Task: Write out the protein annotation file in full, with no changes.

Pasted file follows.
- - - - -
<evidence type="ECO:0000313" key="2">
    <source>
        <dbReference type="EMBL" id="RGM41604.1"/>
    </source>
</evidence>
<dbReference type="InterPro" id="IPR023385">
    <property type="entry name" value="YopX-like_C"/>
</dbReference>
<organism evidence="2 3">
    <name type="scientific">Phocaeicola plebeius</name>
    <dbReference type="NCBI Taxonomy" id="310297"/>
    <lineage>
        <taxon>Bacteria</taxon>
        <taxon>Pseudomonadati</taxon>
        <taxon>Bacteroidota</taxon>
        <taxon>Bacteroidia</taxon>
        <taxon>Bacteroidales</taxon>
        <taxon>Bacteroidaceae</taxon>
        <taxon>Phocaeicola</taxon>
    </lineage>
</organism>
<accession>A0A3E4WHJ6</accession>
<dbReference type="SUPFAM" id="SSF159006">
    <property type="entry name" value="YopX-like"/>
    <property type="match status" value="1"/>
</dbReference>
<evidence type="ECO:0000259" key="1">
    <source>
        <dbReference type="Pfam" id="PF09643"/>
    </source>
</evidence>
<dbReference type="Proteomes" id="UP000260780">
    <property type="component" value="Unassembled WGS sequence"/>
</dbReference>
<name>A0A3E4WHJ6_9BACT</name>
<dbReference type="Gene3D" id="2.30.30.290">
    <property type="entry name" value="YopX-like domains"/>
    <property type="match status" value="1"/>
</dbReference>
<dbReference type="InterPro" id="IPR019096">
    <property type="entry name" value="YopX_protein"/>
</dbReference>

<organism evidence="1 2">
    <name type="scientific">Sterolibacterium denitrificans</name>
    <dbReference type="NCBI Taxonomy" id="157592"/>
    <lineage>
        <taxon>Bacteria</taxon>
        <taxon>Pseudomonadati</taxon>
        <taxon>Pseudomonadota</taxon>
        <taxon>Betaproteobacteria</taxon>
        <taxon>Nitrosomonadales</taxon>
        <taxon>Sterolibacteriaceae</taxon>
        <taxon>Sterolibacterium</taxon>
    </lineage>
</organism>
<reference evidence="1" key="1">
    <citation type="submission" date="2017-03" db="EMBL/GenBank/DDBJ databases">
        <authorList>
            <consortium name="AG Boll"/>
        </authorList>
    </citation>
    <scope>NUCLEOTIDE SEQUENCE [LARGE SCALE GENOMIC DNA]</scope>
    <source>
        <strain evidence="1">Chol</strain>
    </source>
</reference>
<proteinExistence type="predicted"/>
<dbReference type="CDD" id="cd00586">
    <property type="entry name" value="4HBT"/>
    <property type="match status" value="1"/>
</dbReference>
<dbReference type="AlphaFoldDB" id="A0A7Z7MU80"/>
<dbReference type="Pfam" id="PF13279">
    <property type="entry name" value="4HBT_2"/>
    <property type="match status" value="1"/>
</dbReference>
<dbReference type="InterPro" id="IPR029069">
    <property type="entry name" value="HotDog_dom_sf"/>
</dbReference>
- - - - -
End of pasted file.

<evidence type="ECO:0000313" key="2">
    <source>
        <dbReference type="EMBL" id="RGM41604.1"/>
    </source>
</evidence>
<dbReference type="InterPro" id="IPR023385">
    <property type="entry name" value="YopX-like_C"/>
</dbReference>
<organism evidence="2 3">
    <name type="scientific">Phocaeicola plebeius</name>
    <dbReference type="NCBI Taxonomy" id="310297"/>
    <lineage>
        <taxon>Bacteria</taxon>
        <taxon>Pseudomonadati</taxon>
        <taxon>Bacteroidota</taxon>
        <taxon>Bacteroidia</taxon>
        <taxon>Bacteroidales</taxon>
        <taxon>Bacteroidaceae</taxon>
        <taxon>Phocaeicola</taxon>
    </lineage>
</organism>
<accession>A0A3E4WHJ6</accession>
<dbReference type="SUPFAM" id="SSF159006">
    <property type="entry name" value="YopX-like"/>
    <property type="match status" value="1"/>
</dbReference>
<evidence type="ECO:0000259" key="1">
    <source>
        <dbReference type="Pfam" id="PF09643"/>
    </source>
</evidence>
<dbReference type="Proteomes" id="UP000260780">
    <property type="component" value="Unassembled WGS sequence"/>
</dbReference>
<name>A0A3E4WHJ6_9BACT</name>
<dbReference type="Gene3D" id="2.30.30.290">
    <property type="entry name" value="YopX-like domains"/>
    <property type="match status" value="1"/>
</dbReference>
<dbReference type="InterPro" id="IPR019096">
    <property type="entry name" value="YopX_protein"/>
</dbReference>

<organism evidence="1 2">
    <name type="scientific">Sterolibacterium denitrificans</name>
    <dbReference type="NCBI Taxonomy" id="157592"/>
    <lineage>
        <taxon>Bacteria</taxon>
        <taxon>Pseudomonadati</taxon>
        <taxon>Pseudomonadota</taxon>
        <taxon>Betaproteobacteria</taxon>
        <taxon>Nitrosomonadales</taxon>
        <taxon>Sterolibacteriaceae</taxon>
        <taxon>Sterolibacterium</taxon>
    </lineage>
</organism>
<reference evidence="1" key="1">
    <citation type="submission" date="2017-03" db="EMBL/GenBank/DDBJ databases">
        <authorList>
            <consortium name="AG Boll"/>
        </authorList>
    </citation>
    <scope>NUCLEOTIDE SEQUENCE [LARGE SCALE GENOMIC DNA]</scope>
    <source>
        <strain evidence="1">Chol</strain>
    </source>
</reference>
<proteinExistence type="predicted"/>
<dbReference type="CDD" id="cd00586">
    <property type="entry name" value="4HBT"/>
    <property type="match status" value="1"/>
</dbReference>
<dbReference type="AlphaFoldDB" id="A0A7Z7MU80"/>
<dbReference type="Pfam" id="PF13279">
    <property type="entry name" value="4HBT_2"/>
    <property type="match status" value="1"/>
</dbReference>
<dbReference type="InterPro" id="IPR029069">
    <property type="entry name" value="HotDog_dom_sf"/>
</dbReference>